Yesterday I considered how long it would take a human to freeze in space. However, I considered only what would happen if you were not absorbing any radiation from nearby sources. Today we consider what happens if you do have hot objects nearby. Namely, the sun. The sun provides a lot of energy, even as far away from it as we are. It keeps the earth at a comfortable \~20 C, good for us humans, and provides the energy for life on earth, also good for us humans. That's a lot of energy. So maybe the sun can keep you alive when you're adrift in space. Or at least keep you warm. I still think you'll asphyxiate. From here on out we're going to assume that we are adrift in space near earth. You were out for a joyride in that new spaceship of yours and something went horribly wrong. We could go through a whole song and dance of calculating how much power the sun delivers to the earth, but we won't (if you're interested, let me know, an I can do that later). Instead, we'll quote the known result, that the sun delivers \~1370W/m^2 in the vicinity of the earth. To find out what temperature we would cool to we set the power we absorb from the sun equal to the power we radiate $$P_{sun}=P_{rad}$$ $$1370W/m^2A_{ab}e_{ab}=e_{rad}A_{rad}\sigmaT^4$$ Where A_ab is the surface area absorbing the suns power, e_ab is a factor between 0 and 1 that indicates how much of the incident power we actually absorb, and e_rad is the emissivity of us, while A_rad is our radiating area. Note that the emitting and absorbing areas are not the same! Take a simple example. If you put a sheet in space, and face the flat side towards the sun, it will only absorb energy from the sun on one side, but it will radiate energy from both sides. Likewise e_ab and e_rad are not necessarily equal because we are radiating and absorbing at different wavelengths. We can solve the above equation for T, giving $$T=\left(\frac{A_{ab}}{A_{rad}}\right)^{1/4}\left(\frac{e_{ab}}{e_{rad}}\right)^{1/4}\left(\frac{1370W/m^2}{\sigma}\right)^{1/4}$$ For a first pass, we'll make the simplifying assumption that e_ab=e_rad. Given this, $$T=394K\left(\frac{A_{ab}}{A_{rad}}\right)^{1/4}$$ Now, the absorption area of an object is just the shape of the object flattened into the plane the incident radiation is perpendicular to. That is, the absorption area of a sphere is a circle (a sphere projected to 2D is always a circle), while the absorption area of a cylinder could be a sheet or a circle, or something stranger. The best area ratio we can ever have is that of a flat sheet, which gives 1/2. For a sphere, like the earth, the ratio is 1/4. As an aside, this gives an equilibrium temperature of the earth as \~5C, which is too cold. It turns out that we shouldn't neglect either the emissivity ratio or the natural greenhouse effect in the case of the earth. Now, we need to figure out the area ratio for us. In a previous post I modeled myself as a cylinder with height 1.8 m and radius .14 m. Let us assume we are facing the sun dead on, beating down on our chests. This gives the cross sectional area of a sheet with width 2.14 m =.28 m and height 1.8 m. This is an area of .5 m^2, while my total surface area is 1.7 m^2. This gives an area ratio of \~.3, or an equilibrium temperature of $$T=394K(.3)^{1/4}\approx292K$$ That is an equilibrium temperature of 19 C. Not too cold, but certainly not body temperature! So the sun will not save us. We also have to factor in the fact that we reflect better in the visual that we do in the infrared, so the emissivity ratio we set to 1 probably is less than that, reducing our equilibrium temperature even more. It is interesting to note, though, that if we model a human as a two sided sheet instead of a cylinder, we can bring our equilibrium temperature up to 331 K. That's \~58 C! So in our model our geometrical assumptions change whether or not we freeze or die of heat stroke. Finally, since it looks like the sun may not save us, lets see how much it might slow down our temperature loss. Instead of a net loss of 860W at body temperature, as we calculated yesterday, sticking with our cylindrical human we'll have a net loss of $$860W-1370W/m^2(.5m^2)=175W$$ Similarly at our lowered body temperature of \~30 C, we'll be losing a net of \~105 W. Once again taking a geometric average gives an average power loss of \~135 W. Using the energy to cool we found yesterday it would take 16300 s, or 4.5 hours to freeze! Also note that if you're getting too hot or cold, given how much the geometry plays into things, by changing your orientation to the sun you'll be able to have a certain amount of control over how much you heat up or cool down. Also, make sure you rotate yourself so that you end up evenly heated, and not roasted on one side and frozen on the other!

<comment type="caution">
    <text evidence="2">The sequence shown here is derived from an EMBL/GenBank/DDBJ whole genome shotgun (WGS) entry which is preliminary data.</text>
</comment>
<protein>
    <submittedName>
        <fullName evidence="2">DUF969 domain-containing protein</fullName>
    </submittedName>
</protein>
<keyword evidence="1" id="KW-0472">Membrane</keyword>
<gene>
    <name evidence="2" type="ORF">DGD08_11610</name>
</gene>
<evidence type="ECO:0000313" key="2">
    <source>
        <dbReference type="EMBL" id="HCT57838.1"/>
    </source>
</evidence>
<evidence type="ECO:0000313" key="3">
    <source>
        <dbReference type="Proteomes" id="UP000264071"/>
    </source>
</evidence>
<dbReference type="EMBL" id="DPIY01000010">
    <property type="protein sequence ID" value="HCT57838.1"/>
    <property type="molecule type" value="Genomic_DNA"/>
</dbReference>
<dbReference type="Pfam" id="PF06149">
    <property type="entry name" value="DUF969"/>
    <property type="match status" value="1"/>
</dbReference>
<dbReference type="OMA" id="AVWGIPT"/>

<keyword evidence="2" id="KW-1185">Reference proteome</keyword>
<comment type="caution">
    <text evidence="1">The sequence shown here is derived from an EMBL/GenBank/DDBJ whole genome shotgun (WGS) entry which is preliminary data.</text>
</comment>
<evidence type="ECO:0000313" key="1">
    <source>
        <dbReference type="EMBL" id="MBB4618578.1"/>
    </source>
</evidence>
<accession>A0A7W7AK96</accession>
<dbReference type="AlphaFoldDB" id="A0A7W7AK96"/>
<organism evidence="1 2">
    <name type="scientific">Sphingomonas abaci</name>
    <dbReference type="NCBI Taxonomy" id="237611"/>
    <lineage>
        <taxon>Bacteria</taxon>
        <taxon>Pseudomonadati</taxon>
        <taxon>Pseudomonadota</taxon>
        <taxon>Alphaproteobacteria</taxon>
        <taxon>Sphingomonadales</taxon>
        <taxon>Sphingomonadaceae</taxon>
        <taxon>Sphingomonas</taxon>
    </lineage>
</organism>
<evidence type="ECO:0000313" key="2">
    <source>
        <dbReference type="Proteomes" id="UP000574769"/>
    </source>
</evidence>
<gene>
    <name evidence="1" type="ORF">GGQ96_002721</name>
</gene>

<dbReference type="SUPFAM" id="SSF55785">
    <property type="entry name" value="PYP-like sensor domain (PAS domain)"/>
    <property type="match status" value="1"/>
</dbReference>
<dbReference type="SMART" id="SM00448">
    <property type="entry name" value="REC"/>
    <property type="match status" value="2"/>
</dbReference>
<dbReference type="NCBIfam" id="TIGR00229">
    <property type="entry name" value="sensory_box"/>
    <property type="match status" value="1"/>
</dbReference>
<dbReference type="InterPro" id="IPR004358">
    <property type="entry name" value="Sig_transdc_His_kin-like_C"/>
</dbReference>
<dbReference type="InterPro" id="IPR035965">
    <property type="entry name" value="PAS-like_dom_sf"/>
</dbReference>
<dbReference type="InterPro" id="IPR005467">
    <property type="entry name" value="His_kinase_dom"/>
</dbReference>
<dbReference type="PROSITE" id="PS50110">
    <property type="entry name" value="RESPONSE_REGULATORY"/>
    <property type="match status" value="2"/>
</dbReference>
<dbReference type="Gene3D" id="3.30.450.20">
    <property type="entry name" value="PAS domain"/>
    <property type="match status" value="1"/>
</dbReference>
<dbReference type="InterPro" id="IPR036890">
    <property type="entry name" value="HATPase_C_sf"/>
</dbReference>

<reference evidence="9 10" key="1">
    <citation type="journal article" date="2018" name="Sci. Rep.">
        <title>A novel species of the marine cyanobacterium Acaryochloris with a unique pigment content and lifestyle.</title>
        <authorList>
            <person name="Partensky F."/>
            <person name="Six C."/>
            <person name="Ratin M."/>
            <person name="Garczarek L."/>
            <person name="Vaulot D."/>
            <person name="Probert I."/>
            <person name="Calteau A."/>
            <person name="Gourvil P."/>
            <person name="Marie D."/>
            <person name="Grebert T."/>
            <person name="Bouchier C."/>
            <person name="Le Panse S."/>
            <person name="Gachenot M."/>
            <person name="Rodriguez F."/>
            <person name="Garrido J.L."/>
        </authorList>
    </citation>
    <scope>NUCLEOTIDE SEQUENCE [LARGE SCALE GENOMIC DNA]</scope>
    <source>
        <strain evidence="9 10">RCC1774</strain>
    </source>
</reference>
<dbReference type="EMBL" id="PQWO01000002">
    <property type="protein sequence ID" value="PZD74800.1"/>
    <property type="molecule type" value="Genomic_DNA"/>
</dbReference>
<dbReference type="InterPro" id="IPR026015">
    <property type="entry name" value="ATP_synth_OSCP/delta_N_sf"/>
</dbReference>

# Freezing in Space I - Blackest Night